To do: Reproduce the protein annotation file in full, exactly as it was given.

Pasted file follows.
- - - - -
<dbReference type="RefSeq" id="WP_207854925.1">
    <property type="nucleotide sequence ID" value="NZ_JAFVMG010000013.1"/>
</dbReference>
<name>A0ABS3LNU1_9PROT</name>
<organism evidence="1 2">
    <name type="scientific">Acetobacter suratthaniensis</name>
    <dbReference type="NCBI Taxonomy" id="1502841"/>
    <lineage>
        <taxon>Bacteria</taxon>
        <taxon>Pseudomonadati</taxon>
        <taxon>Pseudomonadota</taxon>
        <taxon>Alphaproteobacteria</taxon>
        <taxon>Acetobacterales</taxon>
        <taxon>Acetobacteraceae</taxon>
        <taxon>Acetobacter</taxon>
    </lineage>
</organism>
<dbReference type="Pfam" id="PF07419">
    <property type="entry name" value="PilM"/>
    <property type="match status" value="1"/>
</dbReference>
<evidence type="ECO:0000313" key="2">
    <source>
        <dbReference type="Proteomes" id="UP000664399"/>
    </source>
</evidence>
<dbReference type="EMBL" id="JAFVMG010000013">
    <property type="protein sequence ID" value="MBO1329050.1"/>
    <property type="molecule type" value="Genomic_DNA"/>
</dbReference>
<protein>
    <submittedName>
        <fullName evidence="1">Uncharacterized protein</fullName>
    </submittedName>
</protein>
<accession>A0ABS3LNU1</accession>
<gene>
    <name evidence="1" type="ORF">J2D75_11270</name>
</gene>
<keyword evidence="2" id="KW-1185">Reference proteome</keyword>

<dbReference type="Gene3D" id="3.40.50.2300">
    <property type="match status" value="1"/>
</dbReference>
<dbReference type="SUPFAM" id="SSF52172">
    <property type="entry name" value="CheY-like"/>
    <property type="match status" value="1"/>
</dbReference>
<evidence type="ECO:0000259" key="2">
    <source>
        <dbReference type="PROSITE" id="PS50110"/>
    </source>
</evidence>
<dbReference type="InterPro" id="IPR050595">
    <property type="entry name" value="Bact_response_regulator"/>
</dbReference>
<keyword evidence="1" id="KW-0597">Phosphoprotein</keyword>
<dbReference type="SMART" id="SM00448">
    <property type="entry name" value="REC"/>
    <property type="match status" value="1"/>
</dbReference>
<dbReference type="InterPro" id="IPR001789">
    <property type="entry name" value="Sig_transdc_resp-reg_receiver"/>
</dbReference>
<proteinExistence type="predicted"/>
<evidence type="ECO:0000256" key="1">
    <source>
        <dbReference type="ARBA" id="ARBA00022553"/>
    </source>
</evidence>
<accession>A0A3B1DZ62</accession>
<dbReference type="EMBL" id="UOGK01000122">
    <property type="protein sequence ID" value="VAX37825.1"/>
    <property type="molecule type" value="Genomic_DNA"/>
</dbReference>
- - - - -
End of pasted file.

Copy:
<dbReference type="RefSeq" id="WP_207854925.1">
    <property type="nucleotide sequence ID" value="NZ_JAFVMG010000013.1"/>
</dbReference>
<name>A0ABS3LNU1_9PROT</name>
<organism evidence="1 2">
    <name type="scientific">Acetobacter suratthaniensis</name>
    <dbReference type="NCBI Taxonomy" id="1502841"/>
    <lineage>
        <taxon>Bacteria</taxon>
        <taxon>Pseudomonadati</taxon>
        <taxon>Pseudomonadota</taxon>
        <taxon>Alphaproteobacteria</taxon>
        <taxon>Acetobacterales</taxon>
        <taxon>Acetobacteraceae</taxon>
        <taxon>Acetobacter</taxon>
    </lineage>
</organism>
<dbReference type="Pfam" id="PF07419">
    <property type="entry name" value="PilM"/>
    <property type="match status" value="1"/>
</dbReference>
<evidence type="ECO:0000313" key="2">
    <source>
        <dbReference type="Proteomes" id="UP000664399"/>
    </source>
</evidence>
<dbReference type="EMBL" id="JAFVMG010000013">
    <property type="protein sequence ID" value="MBO1329050.1"/>
    <property type="molecule type" value="Genomic_DNA"/>
</dbReference>
<protein>
    <submittedName>
        <fullName evidence="1">Uncharacterized protein</fullName>
    </submittedName>
</protein>
<accession>A0ABS3LNU1</accession>
<gene>
    <name evidence="1" type="ORF">J2D75_11270</name>
</gene>
<keyword evidence="2" id="KW-1185">Reference proteome</keyword>

<dbReference type="Gene3D" id="3.40.50.2300">
    <property type="match status" value="1"/>
</dbReference>
<dbReference type="SUPFAM" id="SSF52172">
    <property type="entry name" value="CheY-like"/>
    <property type="match status" value="1"/>
</dbReference>
<evidence type="ECO:0000259" key="2">
    <source>
        <dbReference type="PROSITE" id="PS50110"/>
    </source>
</evidence>
<dbReference type="InterPro" id="IPR050595">
    <property type="entry name" value="Bact_response_regulator"/>
</dbReference>
<keyword evidence="1" id="KW-0597">Phosphoprotein</keyword>
<dbReference type="SMART" id="SM00448">
    <property type="entry name" value="REC"/>
    <property type="match status" value="1"/>
</dbReference>
<dbReference type="InterPro" id="IPR001789">
    <property type="entry name" value="Sig_transdc_resp-reg_receiver"/>
</dbReference>
<proteinExistence type="predicted"/>
<evidence type="ECO:0000256" key="1">
    <source>
        <dbReference type="ARBA" id="ARBA00022553"/>
    </source>
</evidence>
<accession>A0A3B1DZ62</accession>
<dbReference type="EMBL" id="UOGK01000122">
    <property type="protein sequence ID" value="VAX37825.1"/>
    <property type="molecule type" value="Genomic_DNA"/>
</dbReference>